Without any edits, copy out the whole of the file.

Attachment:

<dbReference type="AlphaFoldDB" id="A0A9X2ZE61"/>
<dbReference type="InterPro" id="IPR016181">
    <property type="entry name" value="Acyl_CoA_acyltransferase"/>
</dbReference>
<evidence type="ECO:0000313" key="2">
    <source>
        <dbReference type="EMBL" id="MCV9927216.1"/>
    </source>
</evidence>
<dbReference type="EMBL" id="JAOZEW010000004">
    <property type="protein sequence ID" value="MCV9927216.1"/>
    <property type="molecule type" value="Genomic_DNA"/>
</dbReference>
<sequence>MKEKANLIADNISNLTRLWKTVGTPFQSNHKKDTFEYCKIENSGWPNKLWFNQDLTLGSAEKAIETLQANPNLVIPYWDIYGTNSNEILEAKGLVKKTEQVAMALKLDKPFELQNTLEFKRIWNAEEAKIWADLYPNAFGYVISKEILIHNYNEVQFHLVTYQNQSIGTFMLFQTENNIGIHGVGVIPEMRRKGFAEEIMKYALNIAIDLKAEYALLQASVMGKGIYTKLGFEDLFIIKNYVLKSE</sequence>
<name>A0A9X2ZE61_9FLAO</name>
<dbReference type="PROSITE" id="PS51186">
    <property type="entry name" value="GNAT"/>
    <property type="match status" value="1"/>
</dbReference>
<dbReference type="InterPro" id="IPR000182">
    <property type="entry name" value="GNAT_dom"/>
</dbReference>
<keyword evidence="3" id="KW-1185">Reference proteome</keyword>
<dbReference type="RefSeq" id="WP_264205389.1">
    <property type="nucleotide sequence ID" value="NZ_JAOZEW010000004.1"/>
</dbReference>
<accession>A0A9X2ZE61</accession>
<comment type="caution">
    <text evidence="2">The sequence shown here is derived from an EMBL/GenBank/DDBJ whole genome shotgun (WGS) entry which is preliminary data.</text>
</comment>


<dbReference type="AlphaFoldDB" id="A0A9X2ZE61"/>
<dbReference type="InterPro" id="IPR016181">
    <property type="entry name" value="Acyl_CoA_acyltransferase"/>
</dbReference>
<evidence type="ECO:0000313" key="2">
    <source>
        <dbReference type="EMBL" id="MCV9927216.1"/>
    </source>
</evidence>
<dbReference type="EMBL" id="JAOZEW010000004">
    <property type="protein sequence ID" value="MCV9927216.1"/>
    <property type="molecule type" value="Genomic_DNA"/>
</dbReference>
<sequence>MKEKANLIADNISNLTRLWKTVGTPFQSNHKKDTFEYCKIENSGWPNKLWFNQDLTLGSAEKAIETLQANPNLVIPYWDIYGTNSNEILEAKGLVKKTEQVAMALKLDKPFELQNTLEFKRIWNAEEAKIWADLYPNAFGYVISKEILIHNYNEVQFHLVTYQNQSIGTFMLFQTENNIGIHGVGVIPEMRRKGFAEEIMKYALNIAIDLKAEYALLQASVMGKGIYTKLGFEDLFIIKNYVLKSE</sequence>
<name>A0A9X2ZE61_9FLAO</name>
<dbReference type="PROSITE" id="PS51186">
    <property type="entry name" value="GNAT"/>
    <property type="match status" value="1"/>
</dbReference>
<dbReference type="InterPro" id="IPR000182">
    <property type="entry name" value="GNAT_dom"/>
</dbReference>
<keyword evidence="3" id="KW-1185">Reference proteome</keyword>
<dbReference type="RefSeq" id="WP_264205389.1">
    <property type="nucleotide sequence ID" value="NZ_JAOZEW010000004.1"/>
</dbReference>
<accession>A0A9X2ZE61</accession>
<comment type="caution">
    <text evidence="2">The sequence shown here is derived from an EMBL/GenBank/DDBJ whole genome shotgun (WGS) entry which is preliminary data.</text>
</comment>